Historic Preservation

Richard Layman of Rebuilding Place in the Urban Space, has a posting where the comments exchange got me to thinking about what Historic Preservationist people could do to improve. The topic was attracting younger volunteers but something in the comments about the problem with leadership, made me wonder if what would make the groups appeal to younger volunteers would also make them more attractive to the general public. First, need to state that I’m a bit distrustful of historic preservation groups and historic districting. Not for the sake of being contrarian, but because I see some HP and HD efforts counter to certain values I hold.
So here are some suggestions:

1. Get leadership that inspires and engages the general public. Not just wealthy donors, but the volunteers, all generations, homeowners, renters, regular Joes and such with a vision that speaks to them and their values.

2. Discernment and at least do a better job at publicizing it. Historic preservation groups come off to me like the girls who can’t say no. But I do realize that you don’t approve everything, and you don’t find every old building to be ‘historic’. If you publicized what isn’t historic a bit better that would calm my fears a bit. Not completely, but it builds confidence that you might be able to determine what is historic and what isn’t.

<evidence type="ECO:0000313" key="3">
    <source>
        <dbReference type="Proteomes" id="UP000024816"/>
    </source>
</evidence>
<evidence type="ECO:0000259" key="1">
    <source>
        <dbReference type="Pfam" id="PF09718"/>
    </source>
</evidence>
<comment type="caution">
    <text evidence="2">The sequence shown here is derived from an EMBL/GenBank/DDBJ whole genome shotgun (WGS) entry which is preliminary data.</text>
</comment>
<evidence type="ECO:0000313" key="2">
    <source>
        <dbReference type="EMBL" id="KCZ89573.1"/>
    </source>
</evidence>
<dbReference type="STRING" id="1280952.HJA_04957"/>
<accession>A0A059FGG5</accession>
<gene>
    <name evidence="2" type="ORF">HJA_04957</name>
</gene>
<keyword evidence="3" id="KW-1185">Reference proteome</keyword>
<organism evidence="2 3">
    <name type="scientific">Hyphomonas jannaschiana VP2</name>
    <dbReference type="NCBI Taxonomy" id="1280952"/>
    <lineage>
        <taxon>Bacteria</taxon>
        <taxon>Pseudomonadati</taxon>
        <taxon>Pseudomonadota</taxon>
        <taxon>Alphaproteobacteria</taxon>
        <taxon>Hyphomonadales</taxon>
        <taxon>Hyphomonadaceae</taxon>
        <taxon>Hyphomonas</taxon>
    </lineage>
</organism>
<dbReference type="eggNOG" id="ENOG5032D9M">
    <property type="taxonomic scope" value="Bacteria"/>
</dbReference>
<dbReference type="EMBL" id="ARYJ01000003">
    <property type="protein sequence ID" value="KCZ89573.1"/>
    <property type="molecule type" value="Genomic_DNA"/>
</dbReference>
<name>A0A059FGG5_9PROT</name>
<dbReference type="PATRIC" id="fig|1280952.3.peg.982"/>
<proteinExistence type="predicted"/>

3. More honey and less vinegar. Take a cue from the environmental/ green movement. Knowing that some people will do wrong, trust that most people want to do right and encourage them and their efforts big and small.

4. Show more sensitivity to different income levels, abilities, and aspirations. Some people are DIY people, some people are on fixed incomes, some people need to age in place and some are really into being green and saving the environment. Tax breaks and low interest/subsidized loans are not the same as a grant (learned that in college I did). What options exist for green homeowners who want solar panels, green roofs, compact florescent bulbs in exterior light fixtures and maybe some other early adapter type green tech that isn’t really pretty?

5. Be positively proactive. In a neighborhood with townhouses where the average square footage ranges below 1,000 to 1,500, it is possible that families intent on remaining in the District might want to add space. If you’ve got architects and artists, maybe they can draw up a pattern book of acceptable additions for the various District building styles, for various needs (growing family, aging in place, etc) at various price points. Same for wheelchair ramps, not-so-steep stairs, and wider door entrances. And though it is something that can get dated quickly, provide local locations where items to purchase are and price ranges. Telling me not to use regular cement from Home Depot to patch up a brick wall is useless information. Telling me that I need type 3 cement and I can get it at Fragers on Capitol Hill for around X dollars, helpful. Maybe HP and HD groups do this, if they do publicize it more. Realize what peoples’ needs are and address them before the construction/ repairing begins.

These are just suggestions, dismiss at will.

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